Who mindes to bring his shippe to happy shore, Must care to knowe the lawes of wysdomes lore by Jasper Heywood

My freend, yf thou wylt credite me in ought,
To whom the trueth by tryall well appeares;
Nought woorth is wit, till it be dearer bought,
There is no wysedome but in hoarie heares.
Yet yf I may of wysedome oft define,
As well as others have of happinesse;
Then to my woordes, my freende, thy eare encline;
The thinges that make thee wyse, are these, I gesse.

Feare God, and knowe thy selfe in eche degree,
Be freend to all, familier but to fewe;
Too light of credite, see thou never be,
For tryal oft in trust dooth treason shewe.
To others faultes cast not so much thy eye,
Accuse no man of gilt, amend thy owne;
Of medling much dooth mischiefe oft aryse,
And oft debate by tickle tongue is sowne.

What thing thou wilt have bid, to none declare;
In woorde or deede, beware of had I wist:
So spend thy good, that some thou ever spare,
For freendes like Haukes doo soare from emptie fist.
Cut out thy coate, according to thy cloth,
Suspected persons see thou alwayes flee:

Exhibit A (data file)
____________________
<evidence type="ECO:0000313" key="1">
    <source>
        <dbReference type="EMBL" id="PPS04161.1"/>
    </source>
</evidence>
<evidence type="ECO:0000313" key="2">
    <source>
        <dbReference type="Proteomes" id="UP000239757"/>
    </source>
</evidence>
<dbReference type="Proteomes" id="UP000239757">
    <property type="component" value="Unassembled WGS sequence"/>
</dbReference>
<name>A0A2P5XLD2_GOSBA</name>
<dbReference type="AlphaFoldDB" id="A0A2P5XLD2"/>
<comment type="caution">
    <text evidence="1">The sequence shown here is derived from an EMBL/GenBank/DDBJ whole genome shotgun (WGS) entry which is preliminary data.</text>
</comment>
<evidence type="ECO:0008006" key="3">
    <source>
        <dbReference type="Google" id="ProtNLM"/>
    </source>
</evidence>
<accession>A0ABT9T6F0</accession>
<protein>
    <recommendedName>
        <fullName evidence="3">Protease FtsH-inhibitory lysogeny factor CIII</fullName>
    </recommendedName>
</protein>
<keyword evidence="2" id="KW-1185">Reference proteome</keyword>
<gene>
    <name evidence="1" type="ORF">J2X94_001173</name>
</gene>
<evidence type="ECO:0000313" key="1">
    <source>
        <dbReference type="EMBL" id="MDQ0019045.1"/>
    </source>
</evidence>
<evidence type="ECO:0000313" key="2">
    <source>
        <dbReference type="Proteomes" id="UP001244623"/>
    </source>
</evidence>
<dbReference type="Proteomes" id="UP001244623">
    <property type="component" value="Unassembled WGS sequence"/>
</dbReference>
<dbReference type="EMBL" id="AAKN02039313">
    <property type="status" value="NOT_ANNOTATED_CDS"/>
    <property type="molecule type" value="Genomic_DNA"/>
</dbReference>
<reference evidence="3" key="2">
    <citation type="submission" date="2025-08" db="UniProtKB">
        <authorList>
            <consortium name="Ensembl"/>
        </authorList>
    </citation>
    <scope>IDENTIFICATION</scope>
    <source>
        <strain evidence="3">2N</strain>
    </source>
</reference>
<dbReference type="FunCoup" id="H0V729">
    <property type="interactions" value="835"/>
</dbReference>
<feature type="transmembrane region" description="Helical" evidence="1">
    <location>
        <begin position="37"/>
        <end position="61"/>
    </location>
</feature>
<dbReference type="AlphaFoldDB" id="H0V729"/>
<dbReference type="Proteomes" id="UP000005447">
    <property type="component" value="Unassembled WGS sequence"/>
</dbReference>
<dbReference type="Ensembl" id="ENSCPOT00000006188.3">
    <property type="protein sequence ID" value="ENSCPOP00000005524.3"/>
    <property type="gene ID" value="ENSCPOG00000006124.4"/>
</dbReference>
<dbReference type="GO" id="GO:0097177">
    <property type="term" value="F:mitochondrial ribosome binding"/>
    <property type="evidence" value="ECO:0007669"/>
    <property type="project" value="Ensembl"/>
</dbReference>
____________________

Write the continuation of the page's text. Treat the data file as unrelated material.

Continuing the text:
Beleeve not him who once hath broke his troth,
Nor yet of gift, without desart, be free.

Time quickly slips; beware how thou it spend,
Of wanton youth repentes a painefull age:
Beginne nothing without an eye to thend,
Nor bowe thyne care from counsell of the sage;
If thou to farre let out thy fancie slip,
And witlesse wyll from reasons rule outstart;
Thy folly shall at length be made thy whippe,
And sore the stripes of shame shall cause thee smart.

To doo too much for olde men is but lost,
Of freendship had to women comes like gaine:
Bestowe not thou on children to much cost,
For what thou dooest for these is all in vayne.
The olde man, or he can requite, he dyes;
Unconstant is the womans waveryng minde:
Full soone the boy thy freendship wyl despise,
And him for love thou shalt ungratefull finde.

The aged man is like the barren ground,
The woman like the Reede that wagges with Winde:
There may no trust in tender yeeres be found,
And of the three, the boy is most unkinde.
If thou have found a faithful freend in deede,
Beware thou lose not love of such a one:
He shall sometime stand thee in better steede,
Then treasure great of golde or precious stone.

From: Stevens, George and Brydges, Egerton, The Paradise of Dainty Devices, Reprinted from a Transcript of the First Edition, 1576, in the hand writing of the late George Stevens, Esq. With an Appendix: Containing Additional Pieces from the Editions of 1580 & 1600. And Introductory Remarks, Biographical and Critical, 1810, Robert Triphook and William Sancho: London, pp. 6-8.

Date: 1576

By: Jasper Heywood (1535-1598)

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